Overall GST Impact, Analysis of GST Impact on Indian Economy 2018

Overall GST Impact, Analysis of GST Impact on Indian Economy 2018. Impact of GST on Various Sectors, Check Detailed Guide for GST Impact on India. Sector wise GST Impact analysis like – Change in tax-rates, Change in law and procedure, Credit availment based on vendor’s invoices etc. Now check more details for Overall GST Impact from below….

Overall GST Impact

Overall GST Impact

(a) Change in law and procedure: Since it is a major indirect tax reform in India, there would be new legislations and procedures. The entire indirect tax code would be a new one.

(b) Change in tax-rates: The standard rate of 12.5 % for central excise, Service tax, along with residuary rate of VAT at 12.5-14.5% brings the overall rate to 25%-30%. But, post GST, the general rate will be 18%; a net gain of almost 7%-12%. Most of the dealers and consumers would experience the change in tax rates, either significantly or marginally. When the tax rates are increased for some products it could lead to tax evasion as well.

(c) GST based on HSN: The central excise tariff based classification would no longer be applicable. It would reduce the interpretational issues in respect of class of commodities.

(d) Availment of tax credit: GST would facilitate near seamless credit across the entire supply chain and across all States under a common tax base. At present no cross credits are available across central excise/service tax to local VAT/sales tax. Under the GST law, the input tax credit (ITC) (set off) would be given for Central GST against CGST and the States would give input tax credit (ITC) SGST to SGST. Cross-utilization of credit between Central GST and State GST would not be allowed.

(e) Credit availment based on vendor’s invoices: The credit of excise duty paid is available based on the excise invoice raised by manufacturer or service provider. The credit is available under the Service Tax law when the invoice amount is paid within 3 months of the invoice date. In respect of joint charge and reverse charge, based on receipt of payment on the basis of payment challans of the assessee. Under State VAT law, credit is allowable on the basis of tax invoice. Under GST the credits could be availed based on the invoices of vendors under CGST and SGST. But the onus may shift onto the assessee to ensure that the amount of the CGST/SGST has been deposited in the respective Government treasury by the vendor. This provision has been added to bring in tax discipline but smaller businesses may find transaction cost increasing due to this.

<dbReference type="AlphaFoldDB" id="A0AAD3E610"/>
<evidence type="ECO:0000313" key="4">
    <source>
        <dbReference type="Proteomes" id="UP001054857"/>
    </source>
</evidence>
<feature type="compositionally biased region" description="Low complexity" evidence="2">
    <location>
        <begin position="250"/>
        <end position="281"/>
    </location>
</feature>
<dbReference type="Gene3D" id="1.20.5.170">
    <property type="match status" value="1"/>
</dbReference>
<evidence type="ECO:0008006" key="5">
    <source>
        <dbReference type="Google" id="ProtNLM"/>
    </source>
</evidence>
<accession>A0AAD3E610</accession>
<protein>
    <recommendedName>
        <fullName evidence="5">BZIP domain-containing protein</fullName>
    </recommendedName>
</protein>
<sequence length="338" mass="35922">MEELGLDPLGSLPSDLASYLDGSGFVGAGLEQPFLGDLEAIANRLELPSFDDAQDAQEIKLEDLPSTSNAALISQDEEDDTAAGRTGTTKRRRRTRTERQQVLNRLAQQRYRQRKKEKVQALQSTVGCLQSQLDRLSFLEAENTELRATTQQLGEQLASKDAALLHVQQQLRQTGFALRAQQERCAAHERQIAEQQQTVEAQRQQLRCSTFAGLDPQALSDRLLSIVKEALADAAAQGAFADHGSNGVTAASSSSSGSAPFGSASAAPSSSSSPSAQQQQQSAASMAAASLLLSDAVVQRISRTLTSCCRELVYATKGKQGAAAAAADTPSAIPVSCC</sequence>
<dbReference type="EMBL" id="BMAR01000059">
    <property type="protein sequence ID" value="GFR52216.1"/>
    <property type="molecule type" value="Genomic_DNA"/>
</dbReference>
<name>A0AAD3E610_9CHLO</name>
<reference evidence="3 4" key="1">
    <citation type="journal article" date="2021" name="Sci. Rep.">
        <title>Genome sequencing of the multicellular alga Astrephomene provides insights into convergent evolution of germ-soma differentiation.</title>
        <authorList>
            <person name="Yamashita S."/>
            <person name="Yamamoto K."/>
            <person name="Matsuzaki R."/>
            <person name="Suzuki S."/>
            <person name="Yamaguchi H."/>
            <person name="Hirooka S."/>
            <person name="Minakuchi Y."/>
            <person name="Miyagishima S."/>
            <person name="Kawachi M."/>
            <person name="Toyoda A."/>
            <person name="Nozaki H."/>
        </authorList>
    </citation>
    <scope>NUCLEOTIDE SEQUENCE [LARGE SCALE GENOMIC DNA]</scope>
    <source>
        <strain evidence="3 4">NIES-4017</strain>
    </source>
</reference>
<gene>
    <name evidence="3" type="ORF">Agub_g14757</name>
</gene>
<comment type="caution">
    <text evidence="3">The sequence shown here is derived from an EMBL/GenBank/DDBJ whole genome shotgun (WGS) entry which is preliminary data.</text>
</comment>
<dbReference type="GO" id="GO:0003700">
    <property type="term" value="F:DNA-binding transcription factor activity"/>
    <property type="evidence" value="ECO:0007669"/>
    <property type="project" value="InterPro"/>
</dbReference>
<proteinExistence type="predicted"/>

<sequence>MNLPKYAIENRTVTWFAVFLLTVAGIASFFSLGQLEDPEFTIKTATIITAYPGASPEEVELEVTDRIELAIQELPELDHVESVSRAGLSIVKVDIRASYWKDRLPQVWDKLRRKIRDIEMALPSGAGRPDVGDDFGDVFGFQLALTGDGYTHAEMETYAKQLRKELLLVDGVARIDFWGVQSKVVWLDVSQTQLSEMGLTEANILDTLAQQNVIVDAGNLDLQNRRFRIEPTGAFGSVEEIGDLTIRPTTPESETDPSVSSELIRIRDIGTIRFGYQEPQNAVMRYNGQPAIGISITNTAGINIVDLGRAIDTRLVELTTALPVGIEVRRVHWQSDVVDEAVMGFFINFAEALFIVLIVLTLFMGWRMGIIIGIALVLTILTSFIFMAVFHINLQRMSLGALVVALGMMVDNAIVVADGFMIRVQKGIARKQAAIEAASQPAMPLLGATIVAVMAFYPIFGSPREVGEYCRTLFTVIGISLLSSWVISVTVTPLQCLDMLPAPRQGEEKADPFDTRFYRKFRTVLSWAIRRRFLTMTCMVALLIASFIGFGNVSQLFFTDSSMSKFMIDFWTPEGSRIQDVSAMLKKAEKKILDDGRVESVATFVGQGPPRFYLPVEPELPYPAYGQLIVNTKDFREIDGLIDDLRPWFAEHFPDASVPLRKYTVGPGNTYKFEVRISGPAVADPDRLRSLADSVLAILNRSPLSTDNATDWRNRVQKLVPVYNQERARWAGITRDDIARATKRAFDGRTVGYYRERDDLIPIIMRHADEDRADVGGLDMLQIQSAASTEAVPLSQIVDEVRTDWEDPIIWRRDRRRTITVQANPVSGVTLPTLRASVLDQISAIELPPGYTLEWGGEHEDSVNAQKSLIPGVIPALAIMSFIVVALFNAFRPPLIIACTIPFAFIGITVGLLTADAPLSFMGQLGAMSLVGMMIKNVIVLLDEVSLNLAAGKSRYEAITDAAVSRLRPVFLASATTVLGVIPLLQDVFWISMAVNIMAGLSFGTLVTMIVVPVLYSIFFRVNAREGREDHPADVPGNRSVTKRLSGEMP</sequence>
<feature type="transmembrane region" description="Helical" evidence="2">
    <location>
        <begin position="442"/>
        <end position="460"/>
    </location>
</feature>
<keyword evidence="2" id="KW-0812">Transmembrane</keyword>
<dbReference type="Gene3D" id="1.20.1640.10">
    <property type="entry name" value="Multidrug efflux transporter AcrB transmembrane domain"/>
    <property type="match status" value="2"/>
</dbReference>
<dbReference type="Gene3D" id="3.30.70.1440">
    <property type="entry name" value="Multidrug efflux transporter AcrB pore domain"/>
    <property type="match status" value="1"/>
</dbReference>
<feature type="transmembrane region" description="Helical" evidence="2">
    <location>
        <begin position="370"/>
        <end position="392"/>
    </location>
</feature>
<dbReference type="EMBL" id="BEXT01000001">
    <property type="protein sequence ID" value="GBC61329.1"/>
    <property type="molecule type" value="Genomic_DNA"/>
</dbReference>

(f) Avoidance of Double Taxation: Presently, several transactions suffer VAT as well as Service Tax such as works contract or licensing of software. This could be resolved under the GST regime by redefining what is goods and service.

(g) Changes in the Accounting Software: Dealers and service providers need to modify/replace the accounting and taxation software. Initially there could be investment costs, costs of training in GST of people at each level starting from junior/mid to higher level managerial staff, management group/stakeholders.

(h) Training: Comprehensive training would be required to the staff members of the business community, both at senior level and also at junior level across the purchase, sales and finance functions. VAT + CE/ ST officers would also need to understand the law well.

(i) Competent Professionals: There are specialized consultants for Excise Duty, Service Tax and VAT. With the GST, only a single consultant maybe required who can handle all GST matters. Compliance for the SME may necessitate competent tax preparers

(j) Amending existing contracts: Assessees have to incorporate an extra clause in the existing contracts to collect CGST and SGST as applicable.

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